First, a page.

Racial capitalism?

Round Table
May 30, 2022 18:00 - 20:00
Humboldt Universität zu Berlin, Audimax II (Hörsaalzelt) Philippstr. 13, Berlin

Are capitalist societies necessarily racist? If so, why? We discuss with Manuela Bojadžijev, Nancy Fraser, Bafta Sarbo and Keeanga-Yamahtta Taylor.


In his 1983 classic Black Marxism Cedric J. Robinson employed the term “racial capitalism” to insist that, as a matter of historical fact, industrial capitalism was built on the basis of colonialism and slavery, and that, as a matter of sociological fact, capitalist accumulation continues to operate through racial differentiation and hierarchization. In recent years, “racial capitalism” has attracted not only sustained theoretical attention, but it has also become an important reference point for radical social movements such as the Movement for Black Lives. It is not difficult to see why: race (just like gender) structures who can access jobs, wages, housing, credit, mobility across borders and other social goods; and being subjected to austerity, police violence, imprisonment, environmental hazards and health risks is in fundamental ways inflected by racism. In this panel we would like to discuss some of the central issues the turn to “racial capitalism” raises: If capitalism is necessarily racist, what makes it so? If race and gender are not accidental to, but constitutive of capitalism, how can the relation between class, race and gender be conceptualized in ways that also track their realignment in the current constellation? If, in the framework of racial capitalism, race is not primarily an identity but a structure of power, how does this impact our analysis both of capitalism and the movements that struggle against oppression and exploitation? And if the universal proletariat can no longer serve as the subject of revolutionary emancipation, what is the horizon for anti-capitalist struggles and transversal forms of solidarity today?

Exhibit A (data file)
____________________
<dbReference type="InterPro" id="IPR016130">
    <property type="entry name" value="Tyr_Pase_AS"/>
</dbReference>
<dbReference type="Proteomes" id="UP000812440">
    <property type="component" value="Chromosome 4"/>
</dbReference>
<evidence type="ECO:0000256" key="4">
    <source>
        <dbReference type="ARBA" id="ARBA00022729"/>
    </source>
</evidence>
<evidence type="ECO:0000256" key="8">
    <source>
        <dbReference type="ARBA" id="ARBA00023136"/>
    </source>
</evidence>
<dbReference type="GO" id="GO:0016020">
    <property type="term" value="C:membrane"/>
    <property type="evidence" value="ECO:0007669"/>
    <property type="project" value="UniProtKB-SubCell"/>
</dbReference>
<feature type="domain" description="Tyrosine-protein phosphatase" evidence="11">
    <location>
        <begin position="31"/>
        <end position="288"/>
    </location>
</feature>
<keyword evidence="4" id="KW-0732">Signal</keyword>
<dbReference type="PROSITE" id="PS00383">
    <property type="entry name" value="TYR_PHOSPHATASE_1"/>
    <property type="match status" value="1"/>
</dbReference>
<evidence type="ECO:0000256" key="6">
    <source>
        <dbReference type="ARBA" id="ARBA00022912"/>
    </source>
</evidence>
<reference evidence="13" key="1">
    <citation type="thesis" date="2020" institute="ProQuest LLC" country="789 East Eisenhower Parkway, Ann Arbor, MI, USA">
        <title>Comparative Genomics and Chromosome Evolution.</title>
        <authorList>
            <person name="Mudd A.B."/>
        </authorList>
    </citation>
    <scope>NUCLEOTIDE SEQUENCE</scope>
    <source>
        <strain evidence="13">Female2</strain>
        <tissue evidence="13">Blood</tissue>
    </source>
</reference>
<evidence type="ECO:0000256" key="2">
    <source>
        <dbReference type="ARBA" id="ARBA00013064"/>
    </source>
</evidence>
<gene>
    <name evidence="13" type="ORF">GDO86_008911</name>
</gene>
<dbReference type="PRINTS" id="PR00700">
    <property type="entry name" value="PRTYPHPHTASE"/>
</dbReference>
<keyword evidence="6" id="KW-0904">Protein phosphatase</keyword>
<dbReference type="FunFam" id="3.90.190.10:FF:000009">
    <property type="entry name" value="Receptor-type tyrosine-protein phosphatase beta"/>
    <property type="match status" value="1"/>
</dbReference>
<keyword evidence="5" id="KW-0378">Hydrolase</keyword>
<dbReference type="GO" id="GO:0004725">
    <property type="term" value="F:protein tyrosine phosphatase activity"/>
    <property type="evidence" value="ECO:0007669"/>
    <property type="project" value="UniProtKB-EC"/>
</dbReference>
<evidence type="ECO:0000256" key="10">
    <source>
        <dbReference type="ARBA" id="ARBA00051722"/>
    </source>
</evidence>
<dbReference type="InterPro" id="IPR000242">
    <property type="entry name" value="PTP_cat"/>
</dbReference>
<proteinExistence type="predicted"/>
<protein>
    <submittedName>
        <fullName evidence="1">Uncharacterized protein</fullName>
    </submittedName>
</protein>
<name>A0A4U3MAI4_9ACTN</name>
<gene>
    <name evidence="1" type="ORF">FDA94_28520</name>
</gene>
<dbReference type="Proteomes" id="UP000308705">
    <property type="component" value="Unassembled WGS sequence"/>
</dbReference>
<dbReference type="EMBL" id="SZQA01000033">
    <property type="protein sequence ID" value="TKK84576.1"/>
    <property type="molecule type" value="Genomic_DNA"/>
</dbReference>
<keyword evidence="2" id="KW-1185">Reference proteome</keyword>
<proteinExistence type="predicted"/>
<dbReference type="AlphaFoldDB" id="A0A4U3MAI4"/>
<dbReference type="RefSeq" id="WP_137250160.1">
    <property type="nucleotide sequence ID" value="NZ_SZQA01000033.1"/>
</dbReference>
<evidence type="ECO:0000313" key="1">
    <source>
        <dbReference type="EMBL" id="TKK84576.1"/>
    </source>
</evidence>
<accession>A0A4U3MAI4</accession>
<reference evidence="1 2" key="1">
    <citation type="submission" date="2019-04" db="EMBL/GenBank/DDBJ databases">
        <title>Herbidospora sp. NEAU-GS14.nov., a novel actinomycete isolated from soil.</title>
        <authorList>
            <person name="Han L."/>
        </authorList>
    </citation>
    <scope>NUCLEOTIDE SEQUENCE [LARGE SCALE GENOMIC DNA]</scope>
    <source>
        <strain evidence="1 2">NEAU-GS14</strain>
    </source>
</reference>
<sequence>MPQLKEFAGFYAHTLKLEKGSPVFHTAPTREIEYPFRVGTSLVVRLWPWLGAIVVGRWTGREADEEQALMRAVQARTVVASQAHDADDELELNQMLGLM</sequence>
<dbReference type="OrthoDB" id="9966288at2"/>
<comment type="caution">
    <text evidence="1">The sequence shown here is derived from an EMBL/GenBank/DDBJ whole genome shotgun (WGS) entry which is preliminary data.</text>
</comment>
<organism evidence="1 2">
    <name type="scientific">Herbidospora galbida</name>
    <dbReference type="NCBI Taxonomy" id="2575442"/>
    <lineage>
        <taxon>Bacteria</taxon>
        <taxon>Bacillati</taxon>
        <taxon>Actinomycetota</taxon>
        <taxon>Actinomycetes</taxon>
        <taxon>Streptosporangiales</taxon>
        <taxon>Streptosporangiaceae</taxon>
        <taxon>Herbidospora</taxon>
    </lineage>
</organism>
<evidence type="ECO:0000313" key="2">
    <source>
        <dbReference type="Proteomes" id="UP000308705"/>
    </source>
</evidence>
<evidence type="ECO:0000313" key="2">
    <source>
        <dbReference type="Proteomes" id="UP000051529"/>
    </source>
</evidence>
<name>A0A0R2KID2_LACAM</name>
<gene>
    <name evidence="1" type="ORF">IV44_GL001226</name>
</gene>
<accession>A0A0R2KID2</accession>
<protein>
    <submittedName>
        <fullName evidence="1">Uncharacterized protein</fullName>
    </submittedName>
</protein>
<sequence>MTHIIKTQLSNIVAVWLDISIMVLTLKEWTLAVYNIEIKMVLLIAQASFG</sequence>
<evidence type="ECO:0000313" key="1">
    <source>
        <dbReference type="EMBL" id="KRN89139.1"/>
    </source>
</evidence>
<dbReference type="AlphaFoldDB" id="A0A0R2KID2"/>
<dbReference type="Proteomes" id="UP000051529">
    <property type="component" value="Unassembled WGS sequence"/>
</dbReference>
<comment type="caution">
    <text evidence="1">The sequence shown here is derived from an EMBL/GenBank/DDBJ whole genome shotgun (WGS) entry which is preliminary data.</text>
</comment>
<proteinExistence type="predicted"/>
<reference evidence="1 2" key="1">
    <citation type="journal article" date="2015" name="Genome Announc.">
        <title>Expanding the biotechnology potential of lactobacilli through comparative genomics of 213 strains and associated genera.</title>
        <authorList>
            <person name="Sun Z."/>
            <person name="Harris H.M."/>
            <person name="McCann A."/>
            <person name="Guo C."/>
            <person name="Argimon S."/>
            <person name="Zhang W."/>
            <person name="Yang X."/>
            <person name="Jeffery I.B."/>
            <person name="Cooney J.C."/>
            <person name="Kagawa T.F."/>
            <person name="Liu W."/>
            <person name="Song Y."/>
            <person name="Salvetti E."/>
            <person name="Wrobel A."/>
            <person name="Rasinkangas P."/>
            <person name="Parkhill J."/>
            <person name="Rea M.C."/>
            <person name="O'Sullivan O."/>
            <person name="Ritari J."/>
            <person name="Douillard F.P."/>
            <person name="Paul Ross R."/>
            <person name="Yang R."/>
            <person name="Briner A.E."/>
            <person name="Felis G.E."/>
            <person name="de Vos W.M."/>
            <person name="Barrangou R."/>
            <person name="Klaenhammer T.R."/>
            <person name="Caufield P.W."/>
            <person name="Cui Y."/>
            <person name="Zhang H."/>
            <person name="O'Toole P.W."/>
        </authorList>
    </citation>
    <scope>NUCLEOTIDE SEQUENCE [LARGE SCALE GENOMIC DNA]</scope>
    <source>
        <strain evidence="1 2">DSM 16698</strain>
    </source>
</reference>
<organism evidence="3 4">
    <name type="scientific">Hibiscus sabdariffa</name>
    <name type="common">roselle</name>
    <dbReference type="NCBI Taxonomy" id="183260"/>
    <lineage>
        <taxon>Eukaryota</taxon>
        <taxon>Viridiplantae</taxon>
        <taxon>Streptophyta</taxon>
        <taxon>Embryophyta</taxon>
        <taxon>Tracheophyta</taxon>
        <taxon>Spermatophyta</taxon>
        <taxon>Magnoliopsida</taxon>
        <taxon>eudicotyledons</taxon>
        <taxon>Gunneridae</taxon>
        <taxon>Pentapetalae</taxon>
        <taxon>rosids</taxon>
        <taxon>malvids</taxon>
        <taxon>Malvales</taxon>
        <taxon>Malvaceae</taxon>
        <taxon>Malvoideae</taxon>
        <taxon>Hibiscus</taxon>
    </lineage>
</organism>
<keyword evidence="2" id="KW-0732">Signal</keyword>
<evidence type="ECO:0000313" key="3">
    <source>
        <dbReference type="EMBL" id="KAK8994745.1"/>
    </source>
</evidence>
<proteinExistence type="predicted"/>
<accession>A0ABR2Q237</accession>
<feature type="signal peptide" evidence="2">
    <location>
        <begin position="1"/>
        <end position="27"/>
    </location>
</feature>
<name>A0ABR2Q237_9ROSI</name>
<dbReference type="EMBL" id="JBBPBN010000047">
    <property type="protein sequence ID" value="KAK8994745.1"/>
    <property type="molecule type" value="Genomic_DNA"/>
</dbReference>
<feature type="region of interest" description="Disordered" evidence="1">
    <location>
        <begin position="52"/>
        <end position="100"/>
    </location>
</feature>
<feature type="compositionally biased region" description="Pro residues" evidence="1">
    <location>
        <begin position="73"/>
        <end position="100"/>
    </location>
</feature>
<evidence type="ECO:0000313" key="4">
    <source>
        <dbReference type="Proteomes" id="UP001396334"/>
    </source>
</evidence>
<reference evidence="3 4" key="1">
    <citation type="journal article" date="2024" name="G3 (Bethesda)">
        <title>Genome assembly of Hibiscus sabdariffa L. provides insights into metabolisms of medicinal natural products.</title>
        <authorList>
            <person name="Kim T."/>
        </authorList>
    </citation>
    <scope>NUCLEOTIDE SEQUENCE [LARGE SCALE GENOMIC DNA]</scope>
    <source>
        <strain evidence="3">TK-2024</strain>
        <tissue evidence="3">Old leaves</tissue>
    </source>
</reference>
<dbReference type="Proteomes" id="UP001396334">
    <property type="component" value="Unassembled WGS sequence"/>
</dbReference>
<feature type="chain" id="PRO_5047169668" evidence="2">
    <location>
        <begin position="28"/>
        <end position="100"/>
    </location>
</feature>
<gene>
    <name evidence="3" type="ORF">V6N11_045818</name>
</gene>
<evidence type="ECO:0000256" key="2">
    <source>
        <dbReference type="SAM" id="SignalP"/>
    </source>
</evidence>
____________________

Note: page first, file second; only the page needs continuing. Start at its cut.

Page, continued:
Manuela Bojadžijev is a professor at the Institute of European Ethnology and co-head of the department „Social Networks and Cultural Lifestyles“ of the Berlin Institute for Empirical Integration and Migration Research (BIM) at Humboldt University Berlin. She is involved in numerous research projects around the topics of work, migration and digitalization. Most recently, she published the monograph „Die windige Internationale: Rassismus und Kämpfe der Migration“.

Nancy Fraser is the Henry and Louise A. Loeb Professor of Philosophy and Politics at the New School for Social Research. She works on social and political theory, feminist theory, and contemporary French and German thought.  In her recent article “Climates of Capital” (2021) she applies her expanded conception of capitalism to the question of ecological crisis.

Bafta Sarbo studies social sciences and deals with the relationship between Marxism and anti-racism. She has published numerous articles, among others in the newspapers “analyse&kritik”, “OXI” and „Jungle World“. She is politically active on the board of the initiative “Schwarze Menschen in Deutschland”, where she deals with racial profiling, migration policy and racism in Germany.

Keeanga-Yamahtta Taylor is a professor of African American studies at Princeton University. She works on racial inequality, black social movements and organizing, and radical activism and politics. In all of these areas, she is an activist herself. She is the author of “From #BlackLivesMatter to Black Liberation”, for which she received the 2016 Cultural Freedom Award for an especially noteworthy book from the Lannan Foundation.


The event will take place in the “Audimax II” on the North Campus of Humboldt University. This can be reached either via Philippstr. 13 or Luisenstraße 56. Both routes will be signposted. Here is a corresponding map:


Since we will probably not be able to keep the designated minimum distance, wearing an FFP2 mask is mandatory during the event. Protect yourself and others by showing up vaccinated and tested.